ITV News' Africa Correspondent John Ray reports
During her long reign, Britain has lost an empire, but gained an icon.
That much is clear; even here, in the slums of Nairobi, about as far removed from the world of British royalty as it’s possible to image.
We’re with a young campaigner for women’s rights, Caren Odanga.
Her work has won her a Queen Young Leader’s award, and back in June, an appointment at the Palace.
‘’It was a dream to meet the Queen,’’ she tells me.
‘’She is such an inspiration for young people to try to make the lives of those around us better.’’
She passes her award, a shining medal, around the women of the local Five Stars community group.
For a moment, there are puzzled faces; so I explain it’s from Queen Elizabeth; who today becomes the longest serving monarch in British history.
It turns out I’m not breaking big news. They know all about the English Queen. Who, it seems, doesn’t?
Kenya and the Queen go back to the very beginning of her reign.
It was here that the then Princess Elizabeth flew, in place of her dying father, in 1952. She travelled to a game lodge deep in the forest. Tree Tops is still there, though somewhat changed.
So too the porter who carried her bags.
Muriithi Nyaga remembers....''a very beautiful young women who smiled and said hello to us when she got out of her motor car.
''I have always hoped that I will meet her again someday,'' he says.
On the wall at Tree Tops, there's a hand-written note, signed by Elizabeth, which records that the Royal party saw two herds of elephants, rhino and a baboon as that afternoon turned to evening.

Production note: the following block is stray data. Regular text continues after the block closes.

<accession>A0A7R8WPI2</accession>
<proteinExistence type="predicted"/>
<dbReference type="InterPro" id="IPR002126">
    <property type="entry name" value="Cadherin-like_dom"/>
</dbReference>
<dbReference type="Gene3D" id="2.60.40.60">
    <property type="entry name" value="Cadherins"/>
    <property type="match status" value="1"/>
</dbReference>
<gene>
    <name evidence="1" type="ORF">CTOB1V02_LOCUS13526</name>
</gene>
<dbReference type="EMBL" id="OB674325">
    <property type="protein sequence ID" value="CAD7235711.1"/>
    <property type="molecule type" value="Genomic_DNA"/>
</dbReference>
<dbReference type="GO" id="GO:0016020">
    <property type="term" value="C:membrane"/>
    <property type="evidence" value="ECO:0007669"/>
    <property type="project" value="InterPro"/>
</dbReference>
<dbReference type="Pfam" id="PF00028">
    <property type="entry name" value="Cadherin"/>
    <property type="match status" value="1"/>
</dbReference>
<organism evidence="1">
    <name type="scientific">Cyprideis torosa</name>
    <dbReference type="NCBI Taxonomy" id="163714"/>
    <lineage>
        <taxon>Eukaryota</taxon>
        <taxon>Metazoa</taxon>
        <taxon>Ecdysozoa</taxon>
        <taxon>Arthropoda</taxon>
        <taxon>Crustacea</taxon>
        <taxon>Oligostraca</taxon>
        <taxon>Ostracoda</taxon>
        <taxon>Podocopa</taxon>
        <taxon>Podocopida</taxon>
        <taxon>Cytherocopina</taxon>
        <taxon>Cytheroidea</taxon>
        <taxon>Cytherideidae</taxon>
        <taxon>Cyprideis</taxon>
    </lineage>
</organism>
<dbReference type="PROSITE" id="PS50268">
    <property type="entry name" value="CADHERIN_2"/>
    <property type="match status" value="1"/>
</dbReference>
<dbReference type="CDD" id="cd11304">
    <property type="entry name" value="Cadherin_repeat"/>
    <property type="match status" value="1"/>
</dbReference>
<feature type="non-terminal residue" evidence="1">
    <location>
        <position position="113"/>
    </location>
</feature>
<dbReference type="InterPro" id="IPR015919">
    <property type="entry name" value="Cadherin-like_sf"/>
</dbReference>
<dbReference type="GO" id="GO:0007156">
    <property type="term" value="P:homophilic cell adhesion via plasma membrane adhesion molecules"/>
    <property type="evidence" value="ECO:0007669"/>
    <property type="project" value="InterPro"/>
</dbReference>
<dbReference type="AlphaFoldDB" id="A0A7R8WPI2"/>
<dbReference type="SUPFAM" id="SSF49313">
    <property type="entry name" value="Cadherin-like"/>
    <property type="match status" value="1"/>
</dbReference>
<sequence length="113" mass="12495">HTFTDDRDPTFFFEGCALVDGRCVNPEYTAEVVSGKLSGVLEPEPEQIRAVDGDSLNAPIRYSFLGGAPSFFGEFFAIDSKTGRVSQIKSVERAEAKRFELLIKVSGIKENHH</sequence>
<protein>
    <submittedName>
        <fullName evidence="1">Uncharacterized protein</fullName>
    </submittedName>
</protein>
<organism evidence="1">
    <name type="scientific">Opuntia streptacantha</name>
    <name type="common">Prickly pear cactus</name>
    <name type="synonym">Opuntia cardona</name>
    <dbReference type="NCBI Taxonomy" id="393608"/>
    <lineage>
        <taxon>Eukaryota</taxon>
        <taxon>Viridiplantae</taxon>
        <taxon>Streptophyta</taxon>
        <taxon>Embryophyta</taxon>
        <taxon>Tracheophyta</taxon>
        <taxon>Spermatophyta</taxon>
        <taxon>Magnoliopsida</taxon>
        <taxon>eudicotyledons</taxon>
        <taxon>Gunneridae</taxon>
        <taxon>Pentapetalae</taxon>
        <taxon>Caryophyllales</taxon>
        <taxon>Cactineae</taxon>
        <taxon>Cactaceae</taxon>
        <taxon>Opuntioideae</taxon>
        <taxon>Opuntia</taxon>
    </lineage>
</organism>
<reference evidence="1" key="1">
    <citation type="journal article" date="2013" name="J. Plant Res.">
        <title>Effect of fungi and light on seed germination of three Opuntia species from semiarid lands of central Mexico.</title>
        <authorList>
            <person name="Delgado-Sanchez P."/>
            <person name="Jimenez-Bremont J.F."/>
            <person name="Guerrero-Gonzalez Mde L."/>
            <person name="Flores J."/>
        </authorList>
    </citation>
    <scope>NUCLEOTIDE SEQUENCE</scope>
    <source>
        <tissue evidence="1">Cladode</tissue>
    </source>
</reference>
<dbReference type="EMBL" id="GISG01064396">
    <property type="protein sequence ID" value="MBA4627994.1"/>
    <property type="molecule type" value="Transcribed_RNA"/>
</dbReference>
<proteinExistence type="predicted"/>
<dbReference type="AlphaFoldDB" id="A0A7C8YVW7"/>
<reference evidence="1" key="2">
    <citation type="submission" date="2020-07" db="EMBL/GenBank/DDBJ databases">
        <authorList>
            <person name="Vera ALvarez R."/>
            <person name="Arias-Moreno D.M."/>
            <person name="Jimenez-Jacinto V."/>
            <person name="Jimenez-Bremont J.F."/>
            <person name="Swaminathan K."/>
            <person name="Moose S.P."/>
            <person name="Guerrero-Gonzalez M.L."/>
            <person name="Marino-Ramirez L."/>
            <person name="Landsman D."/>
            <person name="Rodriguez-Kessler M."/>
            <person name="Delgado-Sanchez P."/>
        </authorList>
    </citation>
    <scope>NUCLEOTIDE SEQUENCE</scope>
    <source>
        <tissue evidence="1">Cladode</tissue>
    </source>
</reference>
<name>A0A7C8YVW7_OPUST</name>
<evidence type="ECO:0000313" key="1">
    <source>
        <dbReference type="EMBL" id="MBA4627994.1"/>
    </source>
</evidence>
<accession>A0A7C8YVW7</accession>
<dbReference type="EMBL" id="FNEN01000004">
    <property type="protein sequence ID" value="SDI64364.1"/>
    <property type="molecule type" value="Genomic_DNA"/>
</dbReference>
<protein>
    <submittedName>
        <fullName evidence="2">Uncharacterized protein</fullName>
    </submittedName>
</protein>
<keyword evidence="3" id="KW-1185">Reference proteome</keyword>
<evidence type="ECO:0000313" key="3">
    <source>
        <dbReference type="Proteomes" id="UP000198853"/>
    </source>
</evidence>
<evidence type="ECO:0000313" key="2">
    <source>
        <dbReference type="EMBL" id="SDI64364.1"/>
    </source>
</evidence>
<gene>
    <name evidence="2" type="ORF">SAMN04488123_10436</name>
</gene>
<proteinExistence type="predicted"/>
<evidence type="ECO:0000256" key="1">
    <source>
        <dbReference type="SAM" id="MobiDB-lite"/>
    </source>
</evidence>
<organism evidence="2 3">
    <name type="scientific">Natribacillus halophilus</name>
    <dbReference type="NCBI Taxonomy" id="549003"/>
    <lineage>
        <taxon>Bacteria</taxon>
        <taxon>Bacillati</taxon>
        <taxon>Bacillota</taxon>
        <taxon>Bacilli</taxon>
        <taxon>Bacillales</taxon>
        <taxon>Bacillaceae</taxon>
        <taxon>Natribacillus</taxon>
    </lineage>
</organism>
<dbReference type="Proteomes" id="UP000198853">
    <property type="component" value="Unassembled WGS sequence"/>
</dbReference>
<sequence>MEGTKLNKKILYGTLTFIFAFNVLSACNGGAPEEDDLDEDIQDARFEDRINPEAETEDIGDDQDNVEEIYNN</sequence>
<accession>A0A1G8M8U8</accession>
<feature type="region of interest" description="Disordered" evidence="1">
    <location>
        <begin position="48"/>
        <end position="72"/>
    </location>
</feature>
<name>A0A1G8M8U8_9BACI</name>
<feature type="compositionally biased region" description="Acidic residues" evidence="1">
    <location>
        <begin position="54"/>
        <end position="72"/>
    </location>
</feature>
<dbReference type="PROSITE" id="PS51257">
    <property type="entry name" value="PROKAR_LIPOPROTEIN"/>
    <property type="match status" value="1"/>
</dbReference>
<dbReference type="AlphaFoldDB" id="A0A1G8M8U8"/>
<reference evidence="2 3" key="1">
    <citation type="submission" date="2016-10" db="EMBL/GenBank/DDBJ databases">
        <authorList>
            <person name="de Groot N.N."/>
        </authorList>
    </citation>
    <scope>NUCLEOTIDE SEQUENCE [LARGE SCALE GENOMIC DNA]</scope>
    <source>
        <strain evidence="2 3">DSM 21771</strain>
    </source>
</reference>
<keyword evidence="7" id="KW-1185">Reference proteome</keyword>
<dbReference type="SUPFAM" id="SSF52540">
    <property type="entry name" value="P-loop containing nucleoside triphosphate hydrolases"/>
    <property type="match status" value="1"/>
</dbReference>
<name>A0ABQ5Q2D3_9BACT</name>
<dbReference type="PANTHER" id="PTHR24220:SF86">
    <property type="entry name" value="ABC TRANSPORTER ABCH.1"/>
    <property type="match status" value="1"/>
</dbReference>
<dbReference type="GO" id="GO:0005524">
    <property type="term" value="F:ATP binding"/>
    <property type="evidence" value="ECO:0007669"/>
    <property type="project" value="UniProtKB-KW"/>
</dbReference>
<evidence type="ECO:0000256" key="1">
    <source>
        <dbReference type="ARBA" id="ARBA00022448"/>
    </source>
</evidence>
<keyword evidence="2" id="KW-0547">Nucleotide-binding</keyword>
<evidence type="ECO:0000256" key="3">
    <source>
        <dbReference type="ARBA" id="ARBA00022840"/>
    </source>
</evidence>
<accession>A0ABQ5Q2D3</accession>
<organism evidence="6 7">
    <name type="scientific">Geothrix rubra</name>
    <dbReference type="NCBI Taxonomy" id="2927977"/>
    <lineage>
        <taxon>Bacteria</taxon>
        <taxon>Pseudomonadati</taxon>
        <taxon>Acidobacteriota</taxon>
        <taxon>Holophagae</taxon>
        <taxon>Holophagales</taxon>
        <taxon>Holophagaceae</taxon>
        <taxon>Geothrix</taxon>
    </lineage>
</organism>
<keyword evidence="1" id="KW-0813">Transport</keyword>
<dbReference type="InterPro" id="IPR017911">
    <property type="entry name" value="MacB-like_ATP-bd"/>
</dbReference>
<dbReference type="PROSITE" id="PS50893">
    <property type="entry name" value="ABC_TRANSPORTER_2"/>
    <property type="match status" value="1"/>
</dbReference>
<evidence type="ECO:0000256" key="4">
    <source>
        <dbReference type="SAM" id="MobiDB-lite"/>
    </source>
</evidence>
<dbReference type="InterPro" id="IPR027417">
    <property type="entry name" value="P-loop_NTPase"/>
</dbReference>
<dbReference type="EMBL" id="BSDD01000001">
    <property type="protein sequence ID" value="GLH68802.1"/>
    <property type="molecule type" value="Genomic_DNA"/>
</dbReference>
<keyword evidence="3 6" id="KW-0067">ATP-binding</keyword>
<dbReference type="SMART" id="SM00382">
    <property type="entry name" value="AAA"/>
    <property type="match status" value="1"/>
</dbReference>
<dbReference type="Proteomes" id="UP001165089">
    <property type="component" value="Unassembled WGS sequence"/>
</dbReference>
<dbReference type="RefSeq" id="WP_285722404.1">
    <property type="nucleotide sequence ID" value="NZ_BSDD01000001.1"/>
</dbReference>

That night, as she slept, she inherited the Crown.
She was heir too to an Empire in rapid decline; destined for destruction.
Within a couple of years, the lodge in which she spent that fateful night was burnt down by fighters struggling for a Kenya independent of the crown.
The Mau Mau rebellion was one of many dark chapters in colonial history; thousands died, many more were detained and brutalised by the British.
Among then was Gitu Wa Kahengeri, now leader of the Mau Mau War Veteran’s Associaition.
‘’We saw the Queen as the symbol of everything that was repressing Kenya,’’ he told me. ‘’Especially since she was at the top of the British state. She could have stopped it.’’
Many argue that it is Queen’s greatest achievement, overseas at least, that she overseen a transformation of relations; from colonial subjects to citizens of a Commonwealth of equals.
It hasn't been easy. It's only a few years ago that Britain finally agreed to pay reparations to the Mau Mau.
But since then, Mr Gitu has attended garden parties at the British High Commission in Kenya for the Queen’s birthday.
‘’We need Britain and Britain needs us,’’ he says.
‘’To be in the Commonwealth is a good thing because all nations must find ways to talk, to co-operate.’’
Coming from an old adversary, at is a meaningful tribute on a momentous day.